The 5th AML Directive in 2020: key changes (Part 2)

In 1990 the European Union (“EU”) adopted its ever first Anti Money Laundering (“AML”) Directive in order to combat the abuse of the Financial Systems for the purpose of money laundering. Over the past decades there have been another 3 directives which were called to battle the Money Laundering in the territory of the EU and the directives defined new rules of compliance and due diligence in the financial sector within the EU. These set of norms consequently led to the development of guidelines outside of the EU as well, for instance on the level of OECD member states.

On 19th of April 2018 the European Parliament adopted the 5th Anti‑Money Laundering (“5AML”) Directive and by the 20th of January, 2020 all EU member states have to transpose the modified regulations of this Directive into their national laws. The previous article outlined several new provisions and clarifications. Here are other 4 points that deserve our attention.

This directive namely ends the anonymity of bank and savings accounts, safe deposit boxes (art. 32(a)(1)) and obliges the member states to have certain mechanisms in place to identify the owners of bank accounts and safe deposit boxes and such information shall be accessible throughout the EU.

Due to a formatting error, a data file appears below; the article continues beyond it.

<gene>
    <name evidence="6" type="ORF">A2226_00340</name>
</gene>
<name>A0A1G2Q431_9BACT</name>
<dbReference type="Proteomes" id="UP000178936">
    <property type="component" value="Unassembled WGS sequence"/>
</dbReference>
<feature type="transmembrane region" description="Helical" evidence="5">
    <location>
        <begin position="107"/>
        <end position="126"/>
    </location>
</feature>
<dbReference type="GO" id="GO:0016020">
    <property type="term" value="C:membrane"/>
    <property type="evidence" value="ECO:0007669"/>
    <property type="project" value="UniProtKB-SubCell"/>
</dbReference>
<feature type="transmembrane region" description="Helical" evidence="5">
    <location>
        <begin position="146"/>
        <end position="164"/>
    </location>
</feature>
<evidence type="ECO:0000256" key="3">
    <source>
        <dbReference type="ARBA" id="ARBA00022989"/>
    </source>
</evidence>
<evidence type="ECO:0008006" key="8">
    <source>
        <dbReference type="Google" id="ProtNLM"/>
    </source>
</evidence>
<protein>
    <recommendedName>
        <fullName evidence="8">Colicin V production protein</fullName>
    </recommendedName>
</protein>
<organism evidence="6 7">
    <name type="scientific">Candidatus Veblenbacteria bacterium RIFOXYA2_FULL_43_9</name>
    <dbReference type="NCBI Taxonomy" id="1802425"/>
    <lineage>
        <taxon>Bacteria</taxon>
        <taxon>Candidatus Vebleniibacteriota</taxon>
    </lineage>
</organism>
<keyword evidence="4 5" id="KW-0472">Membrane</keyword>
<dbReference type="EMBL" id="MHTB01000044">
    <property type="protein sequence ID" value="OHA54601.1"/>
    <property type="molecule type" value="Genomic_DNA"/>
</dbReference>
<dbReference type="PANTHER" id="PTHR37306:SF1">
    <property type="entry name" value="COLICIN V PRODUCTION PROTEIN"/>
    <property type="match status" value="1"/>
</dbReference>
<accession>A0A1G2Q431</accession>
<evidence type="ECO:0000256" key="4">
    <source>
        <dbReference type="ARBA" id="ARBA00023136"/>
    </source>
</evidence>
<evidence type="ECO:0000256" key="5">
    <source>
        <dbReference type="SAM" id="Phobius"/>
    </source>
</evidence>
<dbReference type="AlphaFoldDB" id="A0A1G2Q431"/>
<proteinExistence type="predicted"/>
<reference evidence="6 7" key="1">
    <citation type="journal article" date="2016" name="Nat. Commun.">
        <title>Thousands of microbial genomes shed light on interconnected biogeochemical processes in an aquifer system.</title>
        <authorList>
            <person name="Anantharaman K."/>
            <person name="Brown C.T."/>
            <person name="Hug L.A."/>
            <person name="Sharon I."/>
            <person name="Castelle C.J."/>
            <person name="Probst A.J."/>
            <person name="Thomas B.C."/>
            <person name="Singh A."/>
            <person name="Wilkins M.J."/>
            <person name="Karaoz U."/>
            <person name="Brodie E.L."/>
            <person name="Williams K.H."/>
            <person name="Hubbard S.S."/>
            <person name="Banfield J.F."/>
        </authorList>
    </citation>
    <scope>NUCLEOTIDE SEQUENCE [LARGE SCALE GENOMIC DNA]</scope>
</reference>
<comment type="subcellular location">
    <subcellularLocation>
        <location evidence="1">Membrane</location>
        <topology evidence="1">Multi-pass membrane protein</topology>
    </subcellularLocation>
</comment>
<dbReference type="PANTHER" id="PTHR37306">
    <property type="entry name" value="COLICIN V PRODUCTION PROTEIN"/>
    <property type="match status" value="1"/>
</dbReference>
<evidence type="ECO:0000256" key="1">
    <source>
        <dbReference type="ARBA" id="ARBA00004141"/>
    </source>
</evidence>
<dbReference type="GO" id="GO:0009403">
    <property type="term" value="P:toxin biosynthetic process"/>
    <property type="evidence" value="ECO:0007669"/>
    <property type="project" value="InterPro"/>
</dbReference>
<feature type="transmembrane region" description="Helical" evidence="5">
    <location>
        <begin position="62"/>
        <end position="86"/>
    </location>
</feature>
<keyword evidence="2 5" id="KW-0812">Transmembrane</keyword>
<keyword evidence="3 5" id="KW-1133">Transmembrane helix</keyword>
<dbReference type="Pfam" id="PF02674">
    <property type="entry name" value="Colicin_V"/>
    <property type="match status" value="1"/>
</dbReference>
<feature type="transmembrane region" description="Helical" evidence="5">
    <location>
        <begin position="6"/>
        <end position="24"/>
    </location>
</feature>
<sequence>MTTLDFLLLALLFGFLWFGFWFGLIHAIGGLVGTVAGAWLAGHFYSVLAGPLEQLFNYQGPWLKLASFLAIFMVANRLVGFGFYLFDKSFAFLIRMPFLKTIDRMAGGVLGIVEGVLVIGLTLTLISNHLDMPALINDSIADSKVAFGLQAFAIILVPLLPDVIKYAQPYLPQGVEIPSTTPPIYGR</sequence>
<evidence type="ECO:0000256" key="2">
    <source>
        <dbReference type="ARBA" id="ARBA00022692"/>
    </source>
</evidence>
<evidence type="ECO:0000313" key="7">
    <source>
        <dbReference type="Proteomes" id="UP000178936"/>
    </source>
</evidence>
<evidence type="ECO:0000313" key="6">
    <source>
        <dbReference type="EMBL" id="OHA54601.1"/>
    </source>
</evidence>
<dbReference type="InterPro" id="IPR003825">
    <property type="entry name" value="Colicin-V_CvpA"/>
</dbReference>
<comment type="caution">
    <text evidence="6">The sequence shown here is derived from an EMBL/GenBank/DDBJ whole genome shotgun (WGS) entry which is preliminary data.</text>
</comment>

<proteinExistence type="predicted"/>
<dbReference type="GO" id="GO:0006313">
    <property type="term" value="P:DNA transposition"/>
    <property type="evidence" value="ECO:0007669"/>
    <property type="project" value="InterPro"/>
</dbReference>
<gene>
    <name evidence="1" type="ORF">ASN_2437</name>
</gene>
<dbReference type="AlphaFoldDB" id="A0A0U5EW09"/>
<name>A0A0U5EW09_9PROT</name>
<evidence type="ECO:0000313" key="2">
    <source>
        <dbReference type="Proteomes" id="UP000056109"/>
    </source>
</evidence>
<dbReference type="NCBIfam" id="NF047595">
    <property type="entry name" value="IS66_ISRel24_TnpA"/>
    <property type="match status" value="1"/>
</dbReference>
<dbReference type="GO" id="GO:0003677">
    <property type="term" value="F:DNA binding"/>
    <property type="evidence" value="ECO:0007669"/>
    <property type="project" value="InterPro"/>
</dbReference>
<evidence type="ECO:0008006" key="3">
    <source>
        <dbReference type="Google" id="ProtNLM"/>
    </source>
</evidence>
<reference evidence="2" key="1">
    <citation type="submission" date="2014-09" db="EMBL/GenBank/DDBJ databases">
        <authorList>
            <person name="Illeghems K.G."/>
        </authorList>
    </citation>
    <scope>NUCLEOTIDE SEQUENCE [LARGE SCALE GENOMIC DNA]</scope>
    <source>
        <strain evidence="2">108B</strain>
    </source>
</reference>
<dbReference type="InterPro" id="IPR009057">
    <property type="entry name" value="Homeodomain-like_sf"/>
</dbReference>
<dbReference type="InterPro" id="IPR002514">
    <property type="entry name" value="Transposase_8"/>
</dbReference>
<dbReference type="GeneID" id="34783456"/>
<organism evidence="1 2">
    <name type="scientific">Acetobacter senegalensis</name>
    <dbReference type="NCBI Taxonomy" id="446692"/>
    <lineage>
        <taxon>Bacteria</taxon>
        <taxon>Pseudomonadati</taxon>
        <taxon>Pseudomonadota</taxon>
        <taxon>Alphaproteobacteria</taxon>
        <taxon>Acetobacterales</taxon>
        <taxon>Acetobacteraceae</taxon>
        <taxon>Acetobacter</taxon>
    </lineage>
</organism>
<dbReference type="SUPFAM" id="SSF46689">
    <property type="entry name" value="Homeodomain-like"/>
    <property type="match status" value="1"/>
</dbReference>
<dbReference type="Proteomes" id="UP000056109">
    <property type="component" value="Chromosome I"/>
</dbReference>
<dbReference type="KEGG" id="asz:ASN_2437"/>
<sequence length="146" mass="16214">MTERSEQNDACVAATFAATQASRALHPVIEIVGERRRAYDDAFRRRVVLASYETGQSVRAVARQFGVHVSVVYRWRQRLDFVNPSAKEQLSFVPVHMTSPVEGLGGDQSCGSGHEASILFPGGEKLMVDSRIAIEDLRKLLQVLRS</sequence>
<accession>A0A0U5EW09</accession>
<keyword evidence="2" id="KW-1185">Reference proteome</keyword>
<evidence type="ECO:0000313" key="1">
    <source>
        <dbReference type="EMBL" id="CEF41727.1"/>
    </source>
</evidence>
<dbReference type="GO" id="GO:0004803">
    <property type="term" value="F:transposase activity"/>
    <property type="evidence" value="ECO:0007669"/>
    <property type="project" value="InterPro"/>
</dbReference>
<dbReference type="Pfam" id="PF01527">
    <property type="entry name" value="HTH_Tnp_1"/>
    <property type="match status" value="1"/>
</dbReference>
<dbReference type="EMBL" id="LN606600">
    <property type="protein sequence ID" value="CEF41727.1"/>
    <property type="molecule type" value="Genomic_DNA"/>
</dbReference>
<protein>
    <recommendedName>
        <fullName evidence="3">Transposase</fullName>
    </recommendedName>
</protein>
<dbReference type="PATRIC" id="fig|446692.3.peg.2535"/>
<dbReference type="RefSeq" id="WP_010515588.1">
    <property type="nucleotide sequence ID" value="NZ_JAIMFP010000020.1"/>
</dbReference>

Further to the point above, the Member States shall ensure that the mentioned information is directly accessible to all national FIUs (art. 32(a)(2)), this essentially means that now the reporting obligations towards FIUs will play a key role.

Great mobility of people within the EU and consequent purchase of real estate assets in various states has created a necessity to have a centralized public registry where all national registries will have to provide the FIUs such information (art. 32(b)(1)). Such harmonization seems crucial, yet not all Member States have right instruments in place to maintain such registry up to date.

Finally, the users of prepaid cards and e-money shall be now identified if the transaction value exceeds EUR 150 (art. 1(7)) this measure was taken to battle money laundering operations and terrorism financing.

It shall be noted that the changes that the 5th AML directive brought follow the same logic of the DAC 6 (Council Directive (EU) 2018/822 of 25 May 2018) and in terms of the OECD guidelines and therefore some of these measures have been anticipated before. However, the question remains whether to which extent the Member States will be complying with these provisions?

Gayk Ayvazyan for ApricotLawyer. com

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